1. This is an appeal from an order of remand passed by the learned District Judge of Cawnpore in a suit by the lambardar to recover haq chaharum from the mortgagor of a house against whom a final decree for foreclosure was passed. The custom entitling the lambardar to haq chaharum in the case of sales of houses is recorded in the wajibularz of the village in these words:
Jo makan reyaya farokht ho jata hai to eh chaharum hissa zamindar ho milta hai.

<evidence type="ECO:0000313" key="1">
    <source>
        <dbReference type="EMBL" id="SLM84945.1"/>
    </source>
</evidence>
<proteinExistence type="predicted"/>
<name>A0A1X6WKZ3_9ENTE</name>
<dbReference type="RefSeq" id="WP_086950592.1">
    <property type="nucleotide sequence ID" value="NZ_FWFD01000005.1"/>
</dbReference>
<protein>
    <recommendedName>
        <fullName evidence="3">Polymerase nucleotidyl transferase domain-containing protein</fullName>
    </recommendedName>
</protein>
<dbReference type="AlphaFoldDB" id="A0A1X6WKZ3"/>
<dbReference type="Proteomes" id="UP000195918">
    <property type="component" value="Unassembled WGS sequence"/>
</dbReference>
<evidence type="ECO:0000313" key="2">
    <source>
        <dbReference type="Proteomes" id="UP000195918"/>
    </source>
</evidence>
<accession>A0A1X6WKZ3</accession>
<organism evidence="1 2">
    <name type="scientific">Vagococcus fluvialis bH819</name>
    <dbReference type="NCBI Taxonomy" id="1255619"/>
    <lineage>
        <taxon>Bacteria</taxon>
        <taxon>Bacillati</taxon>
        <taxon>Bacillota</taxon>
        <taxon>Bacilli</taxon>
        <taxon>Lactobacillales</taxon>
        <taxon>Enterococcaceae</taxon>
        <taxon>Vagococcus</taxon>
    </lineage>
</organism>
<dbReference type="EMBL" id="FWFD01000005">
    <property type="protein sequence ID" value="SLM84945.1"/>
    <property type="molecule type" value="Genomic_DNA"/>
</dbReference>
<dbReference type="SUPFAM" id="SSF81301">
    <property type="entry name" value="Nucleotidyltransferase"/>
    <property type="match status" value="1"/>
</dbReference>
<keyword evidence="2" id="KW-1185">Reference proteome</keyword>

2. The trial Court held that this custom governs only private or voluntary sales and not involuntary or court sales. The lower Appellate Court held otherwise. The matter is practically concluded by authority. So far back as 1867, a Pull Bench of this Court consisting of six Judges held that where by custom the zamindar is entitled to a quarter share of the sale proceeds as his haq zamindari he is entitled to recover it on the occasion of sales either absolute or originally conditional but sub-sequently becoming absolute by foreclosure : see Heera Ram v. Raja Deo Narain Singh (1867) N.W.P.H.C. 63 (F.B.). A Bench of the late Judicial Commissioner's Court in Oudh observed in Utri Din v. Munshi Prag Narain (1908) 11 O.C. 64 at p. 65 that when a conditional sale has ripened into an absolute sale there is a sale within the meaning of the wajibularz. That was a case where a mortgage by way of conditional sale had been made and subsequently a decree for foreclosure had been passed In 1933 a single Judge of the Chief Court at Oudh held in Raghunandan v. Krishna Dutt (1933) 2 A.I.R. Oudh 527 that the custom of a grove-holder's liability to pay haq-i-chaharum which is recorded in the fard-i-riwaj baghat is not limited to private sales alone, but extends to a case where there has been a foreclosure. I think there is no force in this appeal. It is therefore dismissed with costs.